This recap has come a little later than I would have liked, but better late than never!
On May 20th, Penguin Random House hosted their first-ever National Book Bloggers' Forum at Random House HQ in North Sydney (as part of the Sydney Writers' Festival). Here's what you missed:
Random House staff, fellow book bloggers, writers and website owners filled a sun-lit room just off from the office kitchen. There's no other word but 'buzzing' that could be used to describe the atmosphere. Cups of tea in hand and shouldering a generous goodie bag each, about forty of us were ushered into the 'Nobel' room (all the meeting rooms were named after literary prizes), to take our seats where Brett Osmond, Marketing and Publicity Director and Head of Digital, welcomed us.
When you connect books with readers - magical things can happen. Lives can change."
He went on to explore the changes in the book market due to the introduction of ebooks, telling us that these are now well over 20% of Random House's business compared to three years ago, when Australia hadn't sold a single ebook. Mr. Osmond's intro was refreshing, emphasizing that it doesn't matter what form a book comes in - be it digital, paperback or hardback... What matters is the enjoyment and education that words fuel.
Mr. Osmond left us in the capable hands of the Random House Digital Team. We swapped advice on using Google analytics for our websites, and what social media schedules and strategies work best. We discussed everything from the upcoming changes to Facebook pages, reading your bounce rate and what calls-to-action work best...
Next up was guest author Sneh Roy, winner of the 2013 Best Australian Blogs Competition (for her blog Cook Republic) and Random House author of 'Tasty Express'. Ms. Roy spoke about how she grew her website, and what the journey from blog to book was like. She discussed the need for bloggers to support each other by commenting on each others' posts and sharing good social media karma, as well as delved into the challenges of working online...
If you switch off for a moment, you're left behind."
With this, she discouraged bloggers from writing for trends, instead emphasizing that the quality of the content itself was paramount:"Content takes precedence over everything else," she said. Despite the challenges of writing, and working remotely, Ms. Roy narrowed it down for us: "When you write, all you want is for people to read it, for it to matter to someone."
Morning tea saw the morning's earlier hum of chatter return at a seemingly record-breaking volume while we nibbled on baked treats made by Sneh Roy herself. It flew by and soon we were back in the meeting room to hear about the upcoming new releases for Random House. These included David Malouf's The Writing Life, My Story - Julia Gillard’s autobiography, A Fatal Tide by newcomer Steve Sailah and Hooked: The Secrets of A Sydney Call Girl by Samantha X. Also coming up later this year: Seven Letters from Paris by Samantha Verant, He Who Must be Obeid by Kate McClymont and Linton Besser and Australia’s Hardest Prison: Inside Long Bay by James Phelps. For the lovers of YA fiction, there was plenty to look forward to as well, with the upcoming release of the following titles: Are You Seeing Me?, Skyfire and Afterworlds (to name a few).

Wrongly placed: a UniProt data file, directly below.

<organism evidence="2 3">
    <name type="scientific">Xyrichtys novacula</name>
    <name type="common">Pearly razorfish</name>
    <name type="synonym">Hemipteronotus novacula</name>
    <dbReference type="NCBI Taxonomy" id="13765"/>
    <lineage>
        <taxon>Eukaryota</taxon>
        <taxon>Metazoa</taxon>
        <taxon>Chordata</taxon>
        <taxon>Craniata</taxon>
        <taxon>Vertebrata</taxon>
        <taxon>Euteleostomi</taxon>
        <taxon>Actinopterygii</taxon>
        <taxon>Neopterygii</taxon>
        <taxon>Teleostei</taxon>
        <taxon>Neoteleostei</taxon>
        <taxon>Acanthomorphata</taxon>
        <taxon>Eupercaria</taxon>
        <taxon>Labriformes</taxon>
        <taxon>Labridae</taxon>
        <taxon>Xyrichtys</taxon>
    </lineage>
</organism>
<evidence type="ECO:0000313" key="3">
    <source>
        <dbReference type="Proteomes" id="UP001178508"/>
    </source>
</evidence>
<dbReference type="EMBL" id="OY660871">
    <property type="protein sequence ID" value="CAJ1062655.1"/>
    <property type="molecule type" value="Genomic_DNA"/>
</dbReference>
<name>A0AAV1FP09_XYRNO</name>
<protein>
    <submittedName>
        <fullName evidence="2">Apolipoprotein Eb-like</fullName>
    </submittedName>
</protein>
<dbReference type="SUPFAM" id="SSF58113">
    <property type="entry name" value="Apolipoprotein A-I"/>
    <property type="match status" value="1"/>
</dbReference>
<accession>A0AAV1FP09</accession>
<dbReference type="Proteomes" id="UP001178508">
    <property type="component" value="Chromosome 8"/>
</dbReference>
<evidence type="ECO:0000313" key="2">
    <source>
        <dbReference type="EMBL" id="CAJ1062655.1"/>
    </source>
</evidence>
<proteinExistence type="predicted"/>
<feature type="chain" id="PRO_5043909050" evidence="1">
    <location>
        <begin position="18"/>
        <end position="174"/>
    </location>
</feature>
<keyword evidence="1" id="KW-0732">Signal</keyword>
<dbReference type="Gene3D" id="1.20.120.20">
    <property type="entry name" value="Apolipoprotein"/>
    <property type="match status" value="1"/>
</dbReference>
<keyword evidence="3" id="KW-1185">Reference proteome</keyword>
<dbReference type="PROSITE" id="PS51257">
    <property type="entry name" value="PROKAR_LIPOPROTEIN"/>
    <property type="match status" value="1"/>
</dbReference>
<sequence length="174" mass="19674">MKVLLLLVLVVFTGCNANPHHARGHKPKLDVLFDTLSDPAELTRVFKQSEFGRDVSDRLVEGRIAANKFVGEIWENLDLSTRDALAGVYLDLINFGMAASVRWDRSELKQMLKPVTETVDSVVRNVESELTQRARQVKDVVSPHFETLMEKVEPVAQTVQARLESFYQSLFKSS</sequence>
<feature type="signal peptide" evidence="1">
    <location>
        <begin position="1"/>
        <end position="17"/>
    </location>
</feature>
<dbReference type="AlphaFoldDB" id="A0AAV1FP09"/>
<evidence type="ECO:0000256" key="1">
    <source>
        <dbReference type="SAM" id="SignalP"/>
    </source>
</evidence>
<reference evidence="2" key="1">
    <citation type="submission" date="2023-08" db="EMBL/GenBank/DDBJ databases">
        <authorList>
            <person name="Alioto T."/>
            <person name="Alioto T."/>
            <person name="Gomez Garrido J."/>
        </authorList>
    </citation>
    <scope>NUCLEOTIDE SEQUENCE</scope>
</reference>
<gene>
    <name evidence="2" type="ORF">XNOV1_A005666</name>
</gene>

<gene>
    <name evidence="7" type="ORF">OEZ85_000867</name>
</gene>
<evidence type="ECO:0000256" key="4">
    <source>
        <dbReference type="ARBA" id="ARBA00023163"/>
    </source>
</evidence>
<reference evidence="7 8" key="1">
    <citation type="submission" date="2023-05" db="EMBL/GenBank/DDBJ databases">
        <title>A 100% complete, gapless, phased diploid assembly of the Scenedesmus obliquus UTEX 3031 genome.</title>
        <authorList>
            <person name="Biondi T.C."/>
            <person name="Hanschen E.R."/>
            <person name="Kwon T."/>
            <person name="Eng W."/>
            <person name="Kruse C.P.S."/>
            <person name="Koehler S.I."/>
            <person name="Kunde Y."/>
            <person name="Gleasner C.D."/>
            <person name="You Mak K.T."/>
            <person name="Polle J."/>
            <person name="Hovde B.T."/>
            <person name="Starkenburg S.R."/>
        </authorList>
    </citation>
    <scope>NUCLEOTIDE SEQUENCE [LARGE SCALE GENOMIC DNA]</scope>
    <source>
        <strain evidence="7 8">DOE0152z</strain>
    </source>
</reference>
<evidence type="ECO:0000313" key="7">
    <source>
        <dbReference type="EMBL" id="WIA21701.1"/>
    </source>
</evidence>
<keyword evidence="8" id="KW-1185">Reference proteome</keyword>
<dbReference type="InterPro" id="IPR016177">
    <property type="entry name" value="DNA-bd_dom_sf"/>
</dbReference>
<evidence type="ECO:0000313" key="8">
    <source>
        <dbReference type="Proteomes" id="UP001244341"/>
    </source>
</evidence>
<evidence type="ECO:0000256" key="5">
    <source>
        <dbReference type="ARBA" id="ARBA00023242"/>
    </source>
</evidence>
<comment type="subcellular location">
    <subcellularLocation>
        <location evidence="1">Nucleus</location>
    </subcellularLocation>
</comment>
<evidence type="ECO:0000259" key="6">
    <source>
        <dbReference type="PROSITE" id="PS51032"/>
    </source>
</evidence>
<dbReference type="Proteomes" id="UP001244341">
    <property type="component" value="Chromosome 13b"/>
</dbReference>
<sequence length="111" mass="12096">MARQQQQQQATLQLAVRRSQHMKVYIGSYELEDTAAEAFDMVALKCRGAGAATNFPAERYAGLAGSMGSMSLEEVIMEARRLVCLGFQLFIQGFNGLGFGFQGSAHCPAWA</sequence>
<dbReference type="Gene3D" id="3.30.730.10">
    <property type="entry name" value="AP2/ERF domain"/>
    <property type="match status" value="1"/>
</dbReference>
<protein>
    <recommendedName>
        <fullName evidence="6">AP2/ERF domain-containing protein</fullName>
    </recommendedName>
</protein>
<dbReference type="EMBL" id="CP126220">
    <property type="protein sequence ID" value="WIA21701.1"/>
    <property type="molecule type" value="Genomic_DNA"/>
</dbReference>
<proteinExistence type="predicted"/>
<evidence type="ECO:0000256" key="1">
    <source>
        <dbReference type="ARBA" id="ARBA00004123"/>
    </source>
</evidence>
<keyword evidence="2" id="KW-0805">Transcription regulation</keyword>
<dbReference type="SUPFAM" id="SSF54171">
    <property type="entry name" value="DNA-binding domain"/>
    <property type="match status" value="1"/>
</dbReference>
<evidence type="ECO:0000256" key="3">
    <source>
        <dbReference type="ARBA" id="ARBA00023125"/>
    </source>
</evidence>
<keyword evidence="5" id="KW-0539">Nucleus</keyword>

We also had the pleasure of listening to both Judy Nunn (author of Elianne) and Bruce McCabe (debut author of Skinjob). Some gems of wisdom from these talented authors included:
"Every book (I write) is a hugely passionate journey for me... I don't read fiction when I'm writing fiction - you can only live in so many worlds at once." - Judy Nunn
"Every time I pick up a book - I learn - I drink it up..." - Bruce McCabe
"Funnily enough, the message was spread by the printed books - not the e-version... It's that social connection of physically handing a copy on..." - Bruce McCabe (who originally self-published Skinjob through Amazon's CreateSpace).
What goes into creating and publishing a book is no doubt something we're all interested in here at Writer's Edit, and so I have to say that I got quite a kick out Managing Editor (Random House Australia) Brandon VanOver's talk on how to get published. He spoke of how a writer needs confidence in their story and their own abilities before they go anywhere in the industry. While his words remained realistic and grounded: "Publishing is like match-making or dating..." and "You need to do your apprenticeship", he didn't fail to inspire either:
A truly great idea will have a life beyond itself, and will find an audience... You're writing in a golden age."
Despite the challenges often associated with publishing and writing in the digital age, Mr. VanOver managed to put a positive spin on living the #WritersLife. He left us with this simple piece of advice: "Write your ass off. Read your ass off."
With a glass of wine in hand, and a number of business cards in my back pocket, the first National Book Bloggers' Forum began to wrap up. Editors, publicists, bloggers and writers shared a few laughs and did what they do best: talked books. We stayed until the office itself was emptying, all feeling a little fuller and happier, each with a bundle of new books to add to our shelves and our TBR lists.
On behalf of Writer's Edit, I would just like to say a big, heartfelt thank you to Penguin Random House and Random House Publicist Kirsty Noffke, who organised and coordinated the entire event. Thank you to all the editors and authors for their valuable time and insights into the industry, and last but not least, thank you to my fellow writers and book bloggers who shared their journeys, websites and passion.